In other business, the selectmen debated what steps to take in support of two Main Street business owners whose establishments were destroyed by a July 4 fire. Selectman Jeffrey Kristal asked fellow selectmen Denys Wortman and Tristan Israel to sign a letter he wrote urging Café Moxie owner Paul Currier to finish up demolition and cleanup on his property so that Ann Nelson, who owns the Bunch of Grapes bookstore building next door, can move forward with her plans to rebuild, hopefully in time to open by next spring.
Selectman chairman Wortman said he spoke with Mr. Currier this week and that he is trying to do what he can, but his insurance check has been held up. Mr. Wortman cautioned that the selectmen should work toward the benefit of all parties, not just one. Mr. Israel suggested the selectmen might want to talk with Mr. Currier's bank and insurance company, as well. He and Mr. Wortman agreed to sign Mr. Kristal's letter.
In department reports, building and zoning inspector Ken Barwick said he and former Dukes County Engineer Stephen Berlucchi will meet with the design engineer and contractor of the Owen Park pier project for a final inspection on Sept. 20 at 9 am.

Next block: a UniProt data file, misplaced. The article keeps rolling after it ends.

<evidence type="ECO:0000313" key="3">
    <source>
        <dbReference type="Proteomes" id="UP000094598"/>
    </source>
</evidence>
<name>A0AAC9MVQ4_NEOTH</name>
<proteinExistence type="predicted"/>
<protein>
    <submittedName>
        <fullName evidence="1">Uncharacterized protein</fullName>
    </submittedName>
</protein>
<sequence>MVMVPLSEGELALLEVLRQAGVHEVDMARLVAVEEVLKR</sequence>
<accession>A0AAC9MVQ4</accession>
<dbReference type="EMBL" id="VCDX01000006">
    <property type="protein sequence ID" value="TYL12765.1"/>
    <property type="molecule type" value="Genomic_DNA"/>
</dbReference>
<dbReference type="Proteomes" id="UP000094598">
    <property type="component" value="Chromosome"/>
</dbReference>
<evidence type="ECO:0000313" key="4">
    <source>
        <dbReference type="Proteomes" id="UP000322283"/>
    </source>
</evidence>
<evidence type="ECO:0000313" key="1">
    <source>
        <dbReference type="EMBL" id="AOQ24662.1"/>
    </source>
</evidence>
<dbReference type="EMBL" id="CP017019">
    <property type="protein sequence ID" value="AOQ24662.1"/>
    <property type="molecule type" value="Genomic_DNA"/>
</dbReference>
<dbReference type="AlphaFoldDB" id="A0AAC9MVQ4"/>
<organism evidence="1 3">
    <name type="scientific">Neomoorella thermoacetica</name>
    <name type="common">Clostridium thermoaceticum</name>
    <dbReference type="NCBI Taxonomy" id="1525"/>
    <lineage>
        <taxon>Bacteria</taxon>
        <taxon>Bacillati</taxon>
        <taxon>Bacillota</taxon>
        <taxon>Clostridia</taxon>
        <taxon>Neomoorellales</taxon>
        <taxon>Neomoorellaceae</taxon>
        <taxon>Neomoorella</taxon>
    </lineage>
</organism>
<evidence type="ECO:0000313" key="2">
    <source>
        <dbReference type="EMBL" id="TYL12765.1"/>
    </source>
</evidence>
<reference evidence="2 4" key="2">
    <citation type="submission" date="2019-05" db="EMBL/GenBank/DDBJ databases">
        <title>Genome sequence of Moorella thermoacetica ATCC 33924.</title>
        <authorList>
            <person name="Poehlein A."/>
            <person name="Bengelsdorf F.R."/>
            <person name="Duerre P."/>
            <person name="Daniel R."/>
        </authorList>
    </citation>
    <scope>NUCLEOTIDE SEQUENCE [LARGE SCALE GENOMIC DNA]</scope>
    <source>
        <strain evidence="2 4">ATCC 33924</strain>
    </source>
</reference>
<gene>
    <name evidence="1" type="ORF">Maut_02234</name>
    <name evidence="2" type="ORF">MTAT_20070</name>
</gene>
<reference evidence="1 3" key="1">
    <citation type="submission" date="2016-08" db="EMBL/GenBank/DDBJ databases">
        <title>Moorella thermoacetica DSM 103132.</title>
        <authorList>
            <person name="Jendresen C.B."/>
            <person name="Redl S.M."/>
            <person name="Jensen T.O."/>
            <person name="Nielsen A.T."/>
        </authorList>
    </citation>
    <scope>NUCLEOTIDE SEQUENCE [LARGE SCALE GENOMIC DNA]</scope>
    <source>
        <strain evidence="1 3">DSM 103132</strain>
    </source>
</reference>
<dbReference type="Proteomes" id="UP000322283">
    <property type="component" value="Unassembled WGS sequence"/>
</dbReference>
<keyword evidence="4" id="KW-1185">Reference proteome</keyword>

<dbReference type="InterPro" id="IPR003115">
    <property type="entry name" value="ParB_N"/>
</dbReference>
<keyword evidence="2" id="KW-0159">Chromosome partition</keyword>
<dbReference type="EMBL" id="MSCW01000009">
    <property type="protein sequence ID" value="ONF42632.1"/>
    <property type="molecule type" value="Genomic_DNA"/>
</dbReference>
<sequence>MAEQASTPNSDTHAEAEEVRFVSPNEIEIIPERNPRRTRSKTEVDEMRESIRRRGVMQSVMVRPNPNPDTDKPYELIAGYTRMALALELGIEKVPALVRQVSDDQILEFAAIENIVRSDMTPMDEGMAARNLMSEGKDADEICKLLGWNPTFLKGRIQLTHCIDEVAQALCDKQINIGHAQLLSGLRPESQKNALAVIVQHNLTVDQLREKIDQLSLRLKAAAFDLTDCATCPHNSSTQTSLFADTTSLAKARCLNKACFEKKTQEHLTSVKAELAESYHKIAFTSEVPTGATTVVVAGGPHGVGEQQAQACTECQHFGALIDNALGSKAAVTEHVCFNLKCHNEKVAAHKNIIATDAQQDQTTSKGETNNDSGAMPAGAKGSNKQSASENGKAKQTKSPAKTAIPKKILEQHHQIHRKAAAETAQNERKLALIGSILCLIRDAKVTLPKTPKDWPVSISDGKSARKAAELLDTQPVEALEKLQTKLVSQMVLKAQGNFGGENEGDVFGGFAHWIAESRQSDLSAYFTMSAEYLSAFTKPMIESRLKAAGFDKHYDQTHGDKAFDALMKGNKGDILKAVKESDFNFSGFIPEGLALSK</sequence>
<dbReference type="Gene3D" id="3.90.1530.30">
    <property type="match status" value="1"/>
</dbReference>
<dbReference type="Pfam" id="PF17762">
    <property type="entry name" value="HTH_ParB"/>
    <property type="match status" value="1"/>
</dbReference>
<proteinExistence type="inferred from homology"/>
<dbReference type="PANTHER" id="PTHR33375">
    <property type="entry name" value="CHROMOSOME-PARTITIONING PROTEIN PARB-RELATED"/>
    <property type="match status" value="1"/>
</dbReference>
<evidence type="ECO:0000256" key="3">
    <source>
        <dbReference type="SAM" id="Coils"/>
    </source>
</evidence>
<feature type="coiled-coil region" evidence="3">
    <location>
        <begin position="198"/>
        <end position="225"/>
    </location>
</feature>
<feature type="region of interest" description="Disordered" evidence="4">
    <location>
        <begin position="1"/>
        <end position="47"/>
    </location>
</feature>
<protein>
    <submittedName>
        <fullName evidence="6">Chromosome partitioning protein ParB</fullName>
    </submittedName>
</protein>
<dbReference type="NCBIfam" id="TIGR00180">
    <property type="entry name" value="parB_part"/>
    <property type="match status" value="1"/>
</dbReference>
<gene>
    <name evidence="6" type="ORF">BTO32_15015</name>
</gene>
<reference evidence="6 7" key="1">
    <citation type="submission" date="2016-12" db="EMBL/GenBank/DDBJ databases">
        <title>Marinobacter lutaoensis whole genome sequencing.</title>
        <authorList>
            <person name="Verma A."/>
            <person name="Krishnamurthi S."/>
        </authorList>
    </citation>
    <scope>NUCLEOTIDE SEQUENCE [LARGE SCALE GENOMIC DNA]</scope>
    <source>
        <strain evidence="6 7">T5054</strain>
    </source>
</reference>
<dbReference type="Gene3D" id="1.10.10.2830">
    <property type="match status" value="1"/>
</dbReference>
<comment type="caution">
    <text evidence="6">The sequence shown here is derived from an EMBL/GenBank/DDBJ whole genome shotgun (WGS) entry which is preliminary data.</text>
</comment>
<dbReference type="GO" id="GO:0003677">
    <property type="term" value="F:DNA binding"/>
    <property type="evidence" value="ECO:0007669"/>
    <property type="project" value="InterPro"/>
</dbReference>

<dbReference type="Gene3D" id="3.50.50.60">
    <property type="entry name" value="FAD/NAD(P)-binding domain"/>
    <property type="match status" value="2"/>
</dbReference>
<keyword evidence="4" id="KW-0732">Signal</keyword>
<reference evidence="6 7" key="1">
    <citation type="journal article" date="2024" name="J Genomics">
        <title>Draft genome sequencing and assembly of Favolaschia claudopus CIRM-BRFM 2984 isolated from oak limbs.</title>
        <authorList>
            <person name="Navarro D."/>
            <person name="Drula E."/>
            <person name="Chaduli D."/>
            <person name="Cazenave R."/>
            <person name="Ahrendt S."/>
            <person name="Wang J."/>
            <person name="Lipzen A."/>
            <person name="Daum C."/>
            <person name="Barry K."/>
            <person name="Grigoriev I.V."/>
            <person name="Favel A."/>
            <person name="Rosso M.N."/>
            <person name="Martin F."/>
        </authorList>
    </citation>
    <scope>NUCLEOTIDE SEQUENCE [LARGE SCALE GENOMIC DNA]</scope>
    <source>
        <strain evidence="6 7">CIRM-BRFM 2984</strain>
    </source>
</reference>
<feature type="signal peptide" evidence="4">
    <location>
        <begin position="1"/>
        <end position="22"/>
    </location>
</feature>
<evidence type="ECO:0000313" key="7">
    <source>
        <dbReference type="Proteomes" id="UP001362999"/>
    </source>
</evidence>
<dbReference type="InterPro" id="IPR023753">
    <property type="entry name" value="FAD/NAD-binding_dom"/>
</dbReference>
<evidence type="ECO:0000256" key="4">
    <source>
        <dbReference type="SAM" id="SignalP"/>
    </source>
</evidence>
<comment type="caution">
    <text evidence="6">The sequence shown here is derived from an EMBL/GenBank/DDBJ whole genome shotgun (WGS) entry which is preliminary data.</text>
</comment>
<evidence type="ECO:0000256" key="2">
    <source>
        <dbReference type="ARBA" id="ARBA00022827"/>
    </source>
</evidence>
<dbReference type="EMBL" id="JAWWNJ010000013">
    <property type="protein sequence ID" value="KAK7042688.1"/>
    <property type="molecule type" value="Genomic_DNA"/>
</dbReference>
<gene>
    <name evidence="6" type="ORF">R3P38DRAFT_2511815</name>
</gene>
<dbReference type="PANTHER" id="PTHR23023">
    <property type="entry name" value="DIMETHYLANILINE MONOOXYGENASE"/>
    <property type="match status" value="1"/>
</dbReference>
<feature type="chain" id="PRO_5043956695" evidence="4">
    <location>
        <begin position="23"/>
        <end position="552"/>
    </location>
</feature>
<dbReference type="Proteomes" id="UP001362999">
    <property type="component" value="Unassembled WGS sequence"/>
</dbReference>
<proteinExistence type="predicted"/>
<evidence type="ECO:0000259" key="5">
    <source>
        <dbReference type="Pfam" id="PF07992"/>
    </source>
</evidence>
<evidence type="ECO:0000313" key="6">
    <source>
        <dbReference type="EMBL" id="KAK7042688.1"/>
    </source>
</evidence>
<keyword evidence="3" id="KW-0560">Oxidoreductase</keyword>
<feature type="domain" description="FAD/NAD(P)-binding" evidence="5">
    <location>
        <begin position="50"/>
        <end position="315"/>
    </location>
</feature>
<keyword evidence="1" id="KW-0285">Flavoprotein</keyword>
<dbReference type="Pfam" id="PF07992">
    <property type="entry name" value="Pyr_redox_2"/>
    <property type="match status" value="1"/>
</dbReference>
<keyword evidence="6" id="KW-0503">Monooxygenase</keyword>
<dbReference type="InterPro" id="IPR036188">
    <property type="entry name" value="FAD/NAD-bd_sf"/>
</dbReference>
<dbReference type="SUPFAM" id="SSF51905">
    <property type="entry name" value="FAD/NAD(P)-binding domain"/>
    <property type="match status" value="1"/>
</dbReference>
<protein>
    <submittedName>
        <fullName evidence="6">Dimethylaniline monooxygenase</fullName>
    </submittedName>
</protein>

Mr. Barwick also discussed a proposal from WeatherFlow, a Florida-based company, about putting up a hurricane wind velocity monitoring system in Tisbury as part of a network throughout the Gulf and Atlantic coast areas to provide data to the National Hurricane Center. The system, valued at $25,000, is provided at no cost to the host town and runs on solar power.
Mr. Barwick said the proposed site for the 31-ft. pole and data collection device is in the Lagoon Pond boat ramp parking lot, away from Beach Road. The pole requires no steel, concrete or utility connection, Mr. Barwick said, and will not take up parking space. Mr. Israel suggested that the town's Conservation Commission should hold a public hearing about the project, and if approved, it should come back to the selectmen for final approval.